Picking an AFLW All Australian team is never an easy task. Finding a balanced team, with considerations toward those registering high stats, the big improvers of the year and players able to influence games the most can mean having a starting squad of 50 players before whittling it down.
The biggest challenge of 2020 was deciding which midfielders made it into the side, and which barely missed out—one could have created a full 21 with purely mids and it would have been somewhat justified.
So, with no further ado, here is Siren’s 2020 AFLW All Australian team.
Libby Birch — Melbourne Demons
Birch moved to Melbourne for a challenge and to play alongside her mentor Daisy Pearce. She was key to Melbourne’s defence in 2020—the stingiest in the competition—particularly with Harriet Cordner playing much of the season up the field. Her average disposals improved on 2019—half of which were interceptions—and the structure she provided to Melbourne proved crucial.
Isabel Huntington — Western Bulldogs
Huntington’s move into defence to cover the aforementioned Birch was a surprising one, but it was a masterstroke by Nathan Burke. Her knack at reading the play and strong marking made Huntington a real asset for the Dogs who did struggle around the ground at times, and her willingness to stray forward as an option at times was important.
Daisy Pearce — Melbourne Demons
The star’s move to half back was exactly what her team needed, and assisted her return to footy by minimising her contested in and under work for the season. Pearce’s ability to assess options, hit targets and direct play was a significant aspect of Melbourne’s game all season.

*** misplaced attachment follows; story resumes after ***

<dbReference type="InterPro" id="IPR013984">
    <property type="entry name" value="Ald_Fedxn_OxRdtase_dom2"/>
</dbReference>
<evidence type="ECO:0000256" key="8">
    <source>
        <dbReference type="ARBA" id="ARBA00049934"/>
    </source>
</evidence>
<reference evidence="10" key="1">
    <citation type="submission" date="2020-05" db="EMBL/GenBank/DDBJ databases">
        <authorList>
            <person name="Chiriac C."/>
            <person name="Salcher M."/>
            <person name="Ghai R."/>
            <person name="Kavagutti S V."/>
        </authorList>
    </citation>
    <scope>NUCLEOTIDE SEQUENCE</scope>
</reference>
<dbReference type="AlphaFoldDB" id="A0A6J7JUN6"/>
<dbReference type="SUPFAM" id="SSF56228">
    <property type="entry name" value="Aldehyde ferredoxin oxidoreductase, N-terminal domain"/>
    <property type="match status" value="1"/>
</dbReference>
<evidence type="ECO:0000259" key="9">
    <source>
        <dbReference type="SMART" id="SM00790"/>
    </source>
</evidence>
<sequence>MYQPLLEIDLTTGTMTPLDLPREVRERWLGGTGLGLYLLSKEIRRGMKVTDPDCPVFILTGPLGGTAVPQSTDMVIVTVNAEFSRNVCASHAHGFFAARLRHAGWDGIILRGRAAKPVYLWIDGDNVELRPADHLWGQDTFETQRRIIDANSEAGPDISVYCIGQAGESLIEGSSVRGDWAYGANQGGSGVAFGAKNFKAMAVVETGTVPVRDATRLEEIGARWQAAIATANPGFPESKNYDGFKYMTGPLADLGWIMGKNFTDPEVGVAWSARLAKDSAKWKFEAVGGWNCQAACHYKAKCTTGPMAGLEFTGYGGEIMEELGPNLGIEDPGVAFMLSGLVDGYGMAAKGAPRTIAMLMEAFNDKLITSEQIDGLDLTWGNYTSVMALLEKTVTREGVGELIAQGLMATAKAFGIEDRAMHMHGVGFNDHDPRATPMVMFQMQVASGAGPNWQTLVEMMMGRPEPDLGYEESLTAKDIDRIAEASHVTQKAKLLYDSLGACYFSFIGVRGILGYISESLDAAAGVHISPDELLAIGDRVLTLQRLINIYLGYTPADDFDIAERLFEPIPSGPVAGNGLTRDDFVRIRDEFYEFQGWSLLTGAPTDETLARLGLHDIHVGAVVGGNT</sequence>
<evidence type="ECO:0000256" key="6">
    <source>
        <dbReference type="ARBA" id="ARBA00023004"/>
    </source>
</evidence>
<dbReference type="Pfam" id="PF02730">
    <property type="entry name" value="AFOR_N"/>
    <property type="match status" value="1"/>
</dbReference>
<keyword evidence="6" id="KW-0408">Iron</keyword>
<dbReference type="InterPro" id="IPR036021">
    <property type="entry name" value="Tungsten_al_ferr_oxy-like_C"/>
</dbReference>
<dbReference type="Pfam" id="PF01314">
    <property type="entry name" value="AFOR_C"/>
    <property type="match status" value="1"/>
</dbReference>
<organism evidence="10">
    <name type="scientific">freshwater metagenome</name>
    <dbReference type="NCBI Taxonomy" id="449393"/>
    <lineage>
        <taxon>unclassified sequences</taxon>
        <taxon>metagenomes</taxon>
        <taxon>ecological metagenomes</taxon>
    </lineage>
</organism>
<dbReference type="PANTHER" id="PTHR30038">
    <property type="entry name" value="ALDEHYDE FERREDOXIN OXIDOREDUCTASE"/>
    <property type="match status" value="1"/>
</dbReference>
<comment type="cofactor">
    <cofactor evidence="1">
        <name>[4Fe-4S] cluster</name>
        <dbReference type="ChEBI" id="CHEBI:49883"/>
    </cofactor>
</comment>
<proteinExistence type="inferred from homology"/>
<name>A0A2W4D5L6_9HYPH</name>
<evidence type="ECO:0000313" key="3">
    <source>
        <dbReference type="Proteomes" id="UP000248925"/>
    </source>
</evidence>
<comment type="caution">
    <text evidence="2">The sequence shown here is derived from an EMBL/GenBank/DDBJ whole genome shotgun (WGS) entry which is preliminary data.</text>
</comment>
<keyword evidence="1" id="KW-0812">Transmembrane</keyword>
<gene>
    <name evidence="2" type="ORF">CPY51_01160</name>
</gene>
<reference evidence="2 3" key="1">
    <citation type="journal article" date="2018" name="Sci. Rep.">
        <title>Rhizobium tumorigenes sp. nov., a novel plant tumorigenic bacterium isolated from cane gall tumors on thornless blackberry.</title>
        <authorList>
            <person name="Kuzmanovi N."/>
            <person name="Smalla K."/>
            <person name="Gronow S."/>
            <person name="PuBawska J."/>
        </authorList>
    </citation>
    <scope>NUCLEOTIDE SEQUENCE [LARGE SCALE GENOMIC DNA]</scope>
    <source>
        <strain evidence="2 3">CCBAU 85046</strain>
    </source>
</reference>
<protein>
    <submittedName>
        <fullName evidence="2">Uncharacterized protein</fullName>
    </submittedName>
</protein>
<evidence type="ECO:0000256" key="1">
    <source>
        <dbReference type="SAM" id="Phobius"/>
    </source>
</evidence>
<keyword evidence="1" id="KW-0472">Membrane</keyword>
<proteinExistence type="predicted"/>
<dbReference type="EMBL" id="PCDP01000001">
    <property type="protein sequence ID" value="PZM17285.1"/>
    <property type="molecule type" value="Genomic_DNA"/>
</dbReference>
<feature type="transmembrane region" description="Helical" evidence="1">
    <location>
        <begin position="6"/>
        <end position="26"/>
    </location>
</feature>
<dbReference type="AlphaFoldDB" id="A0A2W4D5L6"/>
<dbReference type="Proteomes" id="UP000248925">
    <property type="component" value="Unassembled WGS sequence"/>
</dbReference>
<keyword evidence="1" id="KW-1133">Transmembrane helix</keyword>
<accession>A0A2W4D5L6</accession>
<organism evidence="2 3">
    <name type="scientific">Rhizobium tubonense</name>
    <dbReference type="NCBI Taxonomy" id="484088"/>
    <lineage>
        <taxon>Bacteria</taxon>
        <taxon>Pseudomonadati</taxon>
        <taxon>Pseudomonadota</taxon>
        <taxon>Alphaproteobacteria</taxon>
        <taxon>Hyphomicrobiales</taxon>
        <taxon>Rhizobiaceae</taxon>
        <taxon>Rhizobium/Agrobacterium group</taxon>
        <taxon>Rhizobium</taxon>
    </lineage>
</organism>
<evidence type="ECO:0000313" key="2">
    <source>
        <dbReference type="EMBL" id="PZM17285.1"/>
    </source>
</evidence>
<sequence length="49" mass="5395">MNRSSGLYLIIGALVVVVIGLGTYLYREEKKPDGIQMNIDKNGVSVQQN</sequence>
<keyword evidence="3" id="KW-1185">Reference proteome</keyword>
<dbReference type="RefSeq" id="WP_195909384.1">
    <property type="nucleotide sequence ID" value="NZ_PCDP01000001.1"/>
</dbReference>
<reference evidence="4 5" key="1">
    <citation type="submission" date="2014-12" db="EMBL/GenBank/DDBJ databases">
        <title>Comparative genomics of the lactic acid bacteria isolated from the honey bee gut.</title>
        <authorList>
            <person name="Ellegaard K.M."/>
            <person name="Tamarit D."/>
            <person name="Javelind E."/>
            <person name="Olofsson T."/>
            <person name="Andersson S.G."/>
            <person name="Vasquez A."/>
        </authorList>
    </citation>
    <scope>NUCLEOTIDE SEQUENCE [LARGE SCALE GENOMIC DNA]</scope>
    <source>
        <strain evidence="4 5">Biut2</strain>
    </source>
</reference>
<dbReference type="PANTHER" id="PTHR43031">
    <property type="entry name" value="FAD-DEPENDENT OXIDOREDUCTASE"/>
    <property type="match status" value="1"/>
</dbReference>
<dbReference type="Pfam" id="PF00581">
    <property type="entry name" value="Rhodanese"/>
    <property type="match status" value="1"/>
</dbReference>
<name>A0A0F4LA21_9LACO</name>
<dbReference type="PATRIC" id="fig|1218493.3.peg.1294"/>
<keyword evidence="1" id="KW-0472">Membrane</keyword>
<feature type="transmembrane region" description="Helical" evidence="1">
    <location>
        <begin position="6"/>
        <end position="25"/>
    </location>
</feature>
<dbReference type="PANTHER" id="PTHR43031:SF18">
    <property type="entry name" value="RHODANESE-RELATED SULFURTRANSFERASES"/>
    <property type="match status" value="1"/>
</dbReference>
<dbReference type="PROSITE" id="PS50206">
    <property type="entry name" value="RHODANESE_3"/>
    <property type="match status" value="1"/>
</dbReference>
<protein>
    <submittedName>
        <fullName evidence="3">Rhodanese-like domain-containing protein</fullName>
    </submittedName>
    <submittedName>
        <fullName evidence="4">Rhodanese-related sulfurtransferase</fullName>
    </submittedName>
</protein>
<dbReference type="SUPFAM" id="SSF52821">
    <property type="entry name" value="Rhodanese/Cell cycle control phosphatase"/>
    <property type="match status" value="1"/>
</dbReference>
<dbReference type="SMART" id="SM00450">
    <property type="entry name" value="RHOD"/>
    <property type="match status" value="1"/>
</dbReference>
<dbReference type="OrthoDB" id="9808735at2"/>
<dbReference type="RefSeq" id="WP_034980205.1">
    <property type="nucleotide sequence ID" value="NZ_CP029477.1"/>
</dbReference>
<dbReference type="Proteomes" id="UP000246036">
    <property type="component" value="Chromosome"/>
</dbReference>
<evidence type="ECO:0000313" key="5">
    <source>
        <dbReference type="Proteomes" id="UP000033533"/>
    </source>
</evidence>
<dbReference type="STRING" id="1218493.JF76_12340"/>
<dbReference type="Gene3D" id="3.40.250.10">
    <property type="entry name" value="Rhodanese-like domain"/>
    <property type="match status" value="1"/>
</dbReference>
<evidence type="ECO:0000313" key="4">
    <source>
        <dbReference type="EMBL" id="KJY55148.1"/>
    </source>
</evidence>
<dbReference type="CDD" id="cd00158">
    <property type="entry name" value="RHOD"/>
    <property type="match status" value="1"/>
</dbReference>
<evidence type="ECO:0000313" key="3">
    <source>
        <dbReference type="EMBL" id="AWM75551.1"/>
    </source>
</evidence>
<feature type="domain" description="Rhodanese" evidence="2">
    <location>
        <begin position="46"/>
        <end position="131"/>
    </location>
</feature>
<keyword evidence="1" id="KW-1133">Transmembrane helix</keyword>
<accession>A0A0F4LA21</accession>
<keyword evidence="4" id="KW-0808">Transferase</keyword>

Jade Pregelj — Gold Coast Suns
Pregelj wasn’t necessarily the star of the Suns, but she was crucial to their ability to slow high scoring teams and maintain the best percentage of any expansion team. Her work in one-on-one contests was hyper consistent, she led the competition for intercept possessions and her reaction time once the ball hit the ground was second to none. A proven leader at the Suns.
Kate Lutkins — Brisbane Lions (Vice Captain)
Lutkins has remained a constant for the Lions since the inception of AFLW, and she’s a real leader of their defensive unit. She’s courageous, clever and highly skilled. Second in the competition for intercept possessions, Lutkins was equal third for marks and even strayed forward to kick a goal. Kate Lutkins is a player that makes her teammates better.
Ebony Antonio — Fremantle Dockers
Antonio warmed into the season, progressively gathering more touches each week (excluding round three). The ideal utility, she played right across the ground and really did fill any gaps that opened for the Dockers throughout the season, but was most important when playing on the wing. Her standout game against the Dogs in round six netted ten tackles, six marks, 19 touches and a goal—the prime example of her versatility.
Madison Prespakis — Carlton Blues
Prespakis took her game to another level this year, learning to not only deal with a tag, but to break through it. She spent more time in the middle of the ground than 2019 and really drove Carlton’s midfield all season at just 19 years of age.
Karen Paxman — Melbourne Demons